China today said it would continue to allow Indian pilgrims to Kailash Mansarovar through the Lipulekh pass in Uttarakhand, days after it closed the Nathu La route in Sikkim over a face-off between Indian and Chinese troops along the Sino-Indian border. “The Nathu La route has been running well over two years and the relevant Chinese departments have already made arrangements before the incident took place,” Foreign Ministry spokesman Geng Shuang told reporters here. “Due to illegal entry of Indian troops and out of security concern, we have suspended the activity (through Nathu La). Its resumption depends on whether Indian side will correct its mistake or not.
“Regarding the other pass to Tibet, the entry by Indian pilgrims is still going on and the pass is located in the middle section of China-India boundary where there is no dispute. The pilgrimage is going on,” Geng said. The Nathu La route is the second one opened by China for the Indian pilgrims to visit Kailash and Mansarovar areas located at an altitude of 15,160 feet in Tibet. Like the Nathu La route, the yatra was being organised by External Affairs Ministry since 1981 through Lipulekh pass in Himalayas connecting the Kumaon region of Uttarakhand with the old trading town of Taklakot in Tibet.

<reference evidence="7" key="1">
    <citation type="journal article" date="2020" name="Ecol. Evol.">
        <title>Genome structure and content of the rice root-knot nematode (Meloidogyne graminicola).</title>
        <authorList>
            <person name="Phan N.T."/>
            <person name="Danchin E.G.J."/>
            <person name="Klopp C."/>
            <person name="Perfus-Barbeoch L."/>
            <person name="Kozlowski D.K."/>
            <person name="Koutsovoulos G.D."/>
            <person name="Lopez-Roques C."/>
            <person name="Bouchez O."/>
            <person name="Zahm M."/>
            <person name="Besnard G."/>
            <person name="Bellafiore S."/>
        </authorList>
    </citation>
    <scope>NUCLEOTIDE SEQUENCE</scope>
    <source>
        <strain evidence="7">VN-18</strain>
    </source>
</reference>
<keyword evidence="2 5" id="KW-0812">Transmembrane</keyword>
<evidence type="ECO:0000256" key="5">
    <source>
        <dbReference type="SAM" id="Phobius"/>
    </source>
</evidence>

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The ministry permits over 1000 pilgrims a year in 18 batches involving a 22-day arduous journey unlike the Nathu La route which enabled pilgrims to travel 1500-km-long route from Nathu La to Kailash by buses. China’s move cancelling the Kailash Mansarovar yatra through Nathu La in Sikkim came as a disappointment to the 800 devotees hoping to visit the high altitude area, believed to be the abode of Lord Shiva. The pilgrimage to Kailash Mansarovar, considered holy by Hindus, Buddhists and Jains, takes place from June to September every year.